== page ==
Our culture has many interpretations of the word, “heart”, and, somehow, it seems that not one interpretation can be left out when it comes to the sport of triathlon. Triathlon is a sport that tests your heart, and that builds and expands it. Building a bigger heart is one of the ways in which adults can grow.
I remember a time when climbing any type of hill would leave me breathless. Now, after almost a year’s worth of training, scrabbling up steep slopes during lengthy hill repeat sessions, cycling up never-ending inclines, and struggling up Catalina’s Mile 19 “The Crush”, I reach summits, take a deep breath, and recover with ease (not wheeze). The well-rounded cardiovascular training I receive from all three tri-sport disciplines (let’s not forget swimming, and Mikey’s “Breathing Is Overrated” drills), has made a dramatic difference in my fitness level, and I continue to improve.
Heart As A Center:
“You have to find your center on the bike,” Coach Jason had said to me, while we were riding in Palos Verdes last week.
He had explained to me that, as coaches, they had to learn to be very stable on the bike, so that they could ride very close to people, or reach over to help adjust a person’s riding position, without being knocked off balance. While there is no chance that I’ll be coaching anyone on the bike anytime soon, it’s been important for me to find a sort of equilibrium on the bike, where little unexpected changes won’t send me into wobble mode.
I’m getting closer with every ride, especially toward the end. This weekend, I sailed downhill over some really rough road without feeling out of control. It’s all of the little things that eventually lead you to finding your center, I think.
Finding your center can also serve its purpose in life in general. Bumps in the road happen, plans divert, and the smooth, secure pavement you thought you were riding on can shatter from under you. Self-belief, the ability to look forward with hope, in spite of troubled times, can help you to remain upright, even when the world tries to knock you from your steed.
It’s safe to say that this is the part of me that has grown the most in the past year. I’ve done things that I never could have pictured myself doing. I’ve never shrunk back from a challenge, even when I felt as though I was going to lose my breakfast over it. Valiance does not come from taking the least technical downhill path, or from avoiding new experiences. Instead of getting caught up and ensnarled in an endless loop of fearful “What if”s, I gave myself no option but to move forward. Like being strapped into a roller coaster seat as it reaches the top of that long clicking climb, I just let go.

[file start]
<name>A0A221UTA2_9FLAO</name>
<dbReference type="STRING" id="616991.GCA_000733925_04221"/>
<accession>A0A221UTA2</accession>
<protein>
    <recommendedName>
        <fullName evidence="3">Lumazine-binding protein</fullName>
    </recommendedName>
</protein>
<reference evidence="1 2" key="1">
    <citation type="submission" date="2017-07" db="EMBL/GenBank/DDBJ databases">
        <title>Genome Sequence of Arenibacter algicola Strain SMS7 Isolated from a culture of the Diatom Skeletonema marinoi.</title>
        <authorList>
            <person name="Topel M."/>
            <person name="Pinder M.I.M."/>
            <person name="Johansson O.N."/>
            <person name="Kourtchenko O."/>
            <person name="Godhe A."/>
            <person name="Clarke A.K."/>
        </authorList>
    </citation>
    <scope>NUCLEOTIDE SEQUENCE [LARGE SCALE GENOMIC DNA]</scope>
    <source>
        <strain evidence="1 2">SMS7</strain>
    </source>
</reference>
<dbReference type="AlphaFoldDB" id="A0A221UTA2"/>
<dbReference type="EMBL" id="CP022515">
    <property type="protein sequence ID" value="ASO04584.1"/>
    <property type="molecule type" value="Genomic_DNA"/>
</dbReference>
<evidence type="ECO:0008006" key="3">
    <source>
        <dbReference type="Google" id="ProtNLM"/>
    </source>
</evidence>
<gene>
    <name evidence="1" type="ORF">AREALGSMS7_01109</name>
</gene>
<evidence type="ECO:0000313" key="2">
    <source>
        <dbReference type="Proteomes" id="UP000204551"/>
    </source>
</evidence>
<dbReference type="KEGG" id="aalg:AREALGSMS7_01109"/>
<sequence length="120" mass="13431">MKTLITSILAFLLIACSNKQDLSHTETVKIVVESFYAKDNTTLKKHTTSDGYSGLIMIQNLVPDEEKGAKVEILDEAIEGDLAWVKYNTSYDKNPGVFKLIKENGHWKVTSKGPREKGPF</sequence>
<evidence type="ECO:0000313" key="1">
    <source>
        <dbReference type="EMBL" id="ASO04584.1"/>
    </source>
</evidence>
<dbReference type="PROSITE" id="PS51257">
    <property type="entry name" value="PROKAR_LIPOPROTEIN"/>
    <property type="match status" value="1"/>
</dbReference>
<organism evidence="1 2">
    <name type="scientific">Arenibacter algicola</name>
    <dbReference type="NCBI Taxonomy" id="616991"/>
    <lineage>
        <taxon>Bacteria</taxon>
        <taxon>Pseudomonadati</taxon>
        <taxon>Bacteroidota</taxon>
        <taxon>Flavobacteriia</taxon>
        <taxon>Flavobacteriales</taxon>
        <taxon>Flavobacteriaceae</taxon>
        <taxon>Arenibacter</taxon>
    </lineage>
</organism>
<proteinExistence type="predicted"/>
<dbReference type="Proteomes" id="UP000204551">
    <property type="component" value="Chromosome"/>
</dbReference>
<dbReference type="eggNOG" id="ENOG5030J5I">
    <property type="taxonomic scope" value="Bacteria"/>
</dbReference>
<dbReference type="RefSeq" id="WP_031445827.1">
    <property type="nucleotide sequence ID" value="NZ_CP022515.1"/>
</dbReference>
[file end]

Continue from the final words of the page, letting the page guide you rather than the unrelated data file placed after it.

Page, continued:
The funny thing about courage is that, most of the time, overcoming fear to do something one time does not completely obliterate fear. Fear is a conditioned response. Every day that I have to get on my bike, I’m scared, but the fear lessens a tiny bit each time. Eventually it will be gone completely, but it takes time, and patience.
With each courageous gain in training, I become more confident in general. Learning to trust in my body, my athleticism, has instilled a metamorphic internal sense that I am strong, valuable and wise. Having that kind of confidence can change the way the world looks at you and can make a profound difference in your lifestyle, career and relationships.
One thing about me is that I have always had a profound capacity to love. While I may not be particularly demonstrative, I would do anything for a friend or significant other. The one problem is that, because I have never expected anything in return, in the past I often got the short end of the deal. So-called friends and boyfriends used me for comfort, took thousands of dollars from me, and then disappeared, without so much as a “Thank you for being there for me.” It made me feel as though there was something deeply wrong with me, that maybe I was the one who was flawed for caring about people who, in the end, never really cared about me. I started to think that maybe I shouldn’t care about people anymore, if, every time I smiled in someone’s direction, all I was going to get was a swift kick in the teeth.
Luckily, meeting people through TNT has convinced me that there is room in the world for someone with a big heart, and that there are others out there who will value the kindness of others, and, heck, they’ll reciprocate. Plus, we’re all together, raising money for a cause that is much, much larger than ourselves. This weekend I won a “Kick A$$ Award” from my coaches for struggling through a tough week and overcoming obstacles. I stood up in front of my team and they all cheered and congratulated me. There they were, a whole group of great people, applauding in appreciation. I know I’m in the right place now.
One of my mother’s friends had said something I found quite profound via Facebook, which was, “Find people who don’t merely tolerate you, find those who celebrate you.” It’s true, when the going gets tough, those people who merely tolerate you will disperse, but those who celebrate you will be there, cheering you on, lifting you up, and letting you be yourself (in all of your glorious weirdness). Those are the people who I want on my team, that’s for sure.
AND THE BEAT GOES ON…
My heart is healthy, full and still growing. If we celebrate anything this Valentine’s Day, let’s celebrate our capacity to love, our capacity to learn, our capacity to be braver than we think. Every single one of us has the capacity to reach our goals and to support and be supported by the people in our lives who won’t let us down. Take heart in that, and I’m convinced you’ll have a beautiful life.